As a baby, Anna was left by the side of the road*; now she’s found her birth mother, just as she learns she’s pregnant herself. Described as a darkly comic thriller à la Single White Female.
(*Burdess had forgotten that this really happened to her best childhood friend; her mum had to remind her of it!)
Sounds like: A Crooked Tree or When the Stars Go Dark
Me, Myself and Mini Me by Charlotte Crosby (2 March)
A reality TV star’s memoir of having a child after an ectopic pregnancy.
Sounds like: Something Katie Price would ‘write’. I had not heard of this celebrity author before and don’t mean to sound judgmental, but the impression made by her appearance (heavily altered by cosmetic surgery) was not favourable.
All The Little Bird Hearts by Viktoria Lloyd-Barlow (2 March)
In the Lake District in the 1980s, Sunday is an autistic mother raising a daughter, Dolly. The arrival of glamorous next-door neighbours upends their lives.
Sounds like: Claire Fuller’s works
The Year of the Cat by Rhiannon Lucy Cosslett (19 January)
A work of creative nonfiction about adopting a cat named Mackerel (who briefly appeared on the video) during lockdown, and deciding whether or not to have a child.
Sounds like: Motherhood, with a cat
The Book of Eve by Meg Clothier (30 March)
Set in Northern Italy in 1500, this is about a convent librarian who discovers a rich tradition of goddess worship that could upend the patriarchy.
Sounds like: Kiran Millwood Hargrave’s and Maggie O’Farrell’s historical novels
The Housekeepers by Alex Hay (6 July)
A historical heist novel set in 1905, this is about Mrs King, a Mayfair housekeeper who takes revenge for her dismissal by assembling a gang of disgruntled women to strip her former employer’s house right under her nose during a party.
Sounds like: Richard Osman’s works
If there was a theme to the evening, it was women’s power!
I’m most keen to read The Year of the Cat, but I’d happily try 3–4 of the novels if my library acquired them.
Which of these 2023 releases appeal to you most?
It’s nonfiction week of Novellas in November, which for me usually means short memoirs (today) and nature books (coming up on Wednesday). However, as my list of 10 nonfiction favorites from last year indicates, there’s no shortage of subjects covered in nonfiction works of under 200 pages; whether you’re interested in bereavement, food, hospitality, illness, mountaineering, nature, politics, poverty or social justice, you’ll find something that suits. This week is a great excuse to combine challenges with Nonfiction November, too.
We hope some of you will join in with our buddy read for the week, The Story of My Life by Helen Keller (free to download here from Project Gutenberg if you don’t already have access). At a mere 85 pages, it’s a quick read. I’ve been enjoying learning about her family history and how meeting her teacher was the solution to her desperate need to communicate.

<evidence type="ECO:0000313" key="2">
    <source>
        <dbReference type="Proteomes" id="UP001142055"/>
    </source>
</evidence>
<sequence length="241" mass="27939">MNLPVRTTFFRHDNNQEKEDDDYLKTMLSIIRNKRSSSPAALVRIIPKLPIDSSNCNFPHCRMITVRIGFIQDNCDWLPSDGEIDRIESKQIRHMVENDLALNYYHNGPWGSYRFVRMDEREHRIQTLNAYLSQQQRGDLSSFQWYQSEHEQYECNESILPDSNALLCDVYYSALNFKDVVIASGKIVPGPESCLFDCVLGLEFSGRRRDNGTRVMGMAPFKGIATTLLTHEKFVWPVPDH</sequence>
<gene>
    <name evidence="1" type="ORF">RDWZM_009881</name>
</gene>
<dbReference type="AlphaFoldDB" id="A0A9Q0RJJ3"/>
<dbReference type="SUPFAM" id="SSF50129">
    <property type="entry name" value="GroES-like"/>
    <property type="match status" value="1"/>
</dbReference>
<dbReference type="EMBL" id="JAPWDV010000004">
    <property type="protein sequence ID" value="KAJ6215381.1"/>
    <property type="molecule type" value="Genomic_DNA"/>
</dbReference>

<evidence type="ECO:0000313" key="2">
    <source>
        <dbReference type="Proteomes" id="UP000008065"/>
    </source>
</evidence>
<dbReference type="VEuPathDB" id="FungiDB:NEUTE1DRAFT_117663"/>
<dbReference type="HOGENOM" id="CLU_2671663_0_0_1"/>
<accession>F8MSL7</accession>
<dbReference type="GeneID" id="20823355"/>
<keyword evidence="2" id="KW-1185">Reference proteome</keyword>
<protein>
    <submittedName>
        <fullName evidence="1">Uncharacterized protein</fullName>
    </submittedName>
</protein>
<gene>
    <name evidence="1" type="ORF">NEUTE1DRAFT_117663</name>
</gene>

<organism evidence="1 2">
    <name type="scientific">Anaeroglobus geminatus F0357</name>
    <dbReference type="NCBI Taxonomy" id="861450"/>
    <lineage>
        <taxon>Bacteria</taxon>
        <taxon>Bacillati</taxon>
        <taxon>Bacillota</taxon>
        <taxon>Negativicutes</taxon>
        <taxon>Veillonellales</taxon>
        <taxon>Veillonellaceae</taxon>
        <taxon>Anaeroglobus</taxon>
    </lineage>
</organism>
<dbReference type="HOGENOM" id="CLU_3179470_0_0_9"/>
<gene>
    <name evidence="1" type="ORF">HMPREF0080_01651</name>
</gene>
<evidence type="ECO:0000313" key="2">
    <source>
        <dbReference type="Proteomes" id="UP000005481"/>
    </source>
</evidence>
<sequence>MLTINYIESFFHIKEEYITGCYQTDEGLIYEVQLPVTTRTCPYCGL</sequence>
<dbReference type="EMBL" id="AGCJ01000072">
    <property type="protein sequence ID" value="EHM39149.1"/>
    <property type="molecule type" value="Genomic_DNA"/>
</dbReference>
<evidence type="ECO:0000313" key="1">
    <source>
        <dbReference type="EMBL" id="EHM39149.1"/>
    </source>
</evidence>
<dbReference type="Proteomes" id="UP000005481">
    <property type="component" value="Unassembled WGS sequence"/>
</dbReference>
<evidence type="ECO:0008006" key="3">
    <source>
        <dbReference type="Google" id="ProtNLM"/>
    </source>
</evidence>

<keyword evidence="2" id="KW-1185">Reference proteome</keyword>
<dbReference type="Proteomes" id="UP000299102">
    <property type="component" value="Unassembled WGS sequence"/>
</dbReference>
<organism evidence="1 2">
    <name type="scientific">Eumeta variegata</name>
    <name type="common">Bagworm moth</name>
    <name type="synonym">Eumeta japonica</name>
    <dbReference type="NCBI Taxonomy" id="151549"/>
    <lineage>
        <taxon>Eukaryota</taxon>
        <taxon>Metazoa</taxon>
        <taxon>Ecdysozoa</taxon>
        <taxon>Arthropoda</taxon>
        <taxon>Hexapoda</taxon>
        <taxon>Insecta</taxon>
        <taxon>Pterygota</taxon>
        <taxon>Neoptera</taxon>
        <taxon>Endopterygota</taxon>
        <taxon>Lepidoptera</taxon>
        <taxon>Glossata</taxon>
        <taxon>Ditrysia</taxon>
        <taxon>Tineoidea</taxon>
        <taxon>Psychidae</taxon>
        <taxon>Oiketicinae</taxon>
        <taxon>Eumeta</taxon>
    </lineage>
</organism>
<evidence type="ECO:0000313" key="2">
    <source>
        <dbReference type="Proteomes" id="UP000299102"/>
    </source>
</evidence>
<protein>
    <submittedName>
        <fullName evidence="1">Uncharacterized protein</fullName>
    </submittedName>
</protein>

My first three short nonfiction reads of the month are all in my wheelhouse of women’s life writing, with each one taking on a slightly different fragmentary form.
Generations: A Memoir by Lucille Clifton (1976)
After her father’s death, Clifton, an award-winning poet, felt compelled to delve into her African American family’s history. Echoing biblical genealogies, she recites her lineage in a rhythmic way and delivers family anecdotes that had passed into legend. First came Caroline, “Mammy Ca’line”: born in Africa in 1822 and brought to America as a child slave, she walked north from New Orleans to Virginia at age eight, became a midwife, and died free. Mammy Ca’line’s sayings lived on through Clifton’s father, her grandson: she “would tell us that we was Sayle people and we didn’t have to obey nobody. You a Sayle, she would say. You from Dahomey women.” Then came Caroline’s daughter, Lucy Sale, famously the first Black woman hanged in Virginia – for shooting her white lover. And so on until we get to Clifton herself, who grew up near Buffalo, New York and attended Howard University.
The chapter epigraphs from Walt Whitman’s “Song of Myself” call into question how much of an individual’s identity is determined by their family circumstances. While I enjoyed the sideways look at slavery and appreciated the poetic take on oral history, I thought more detail and less repetition would have produced greater intimacy.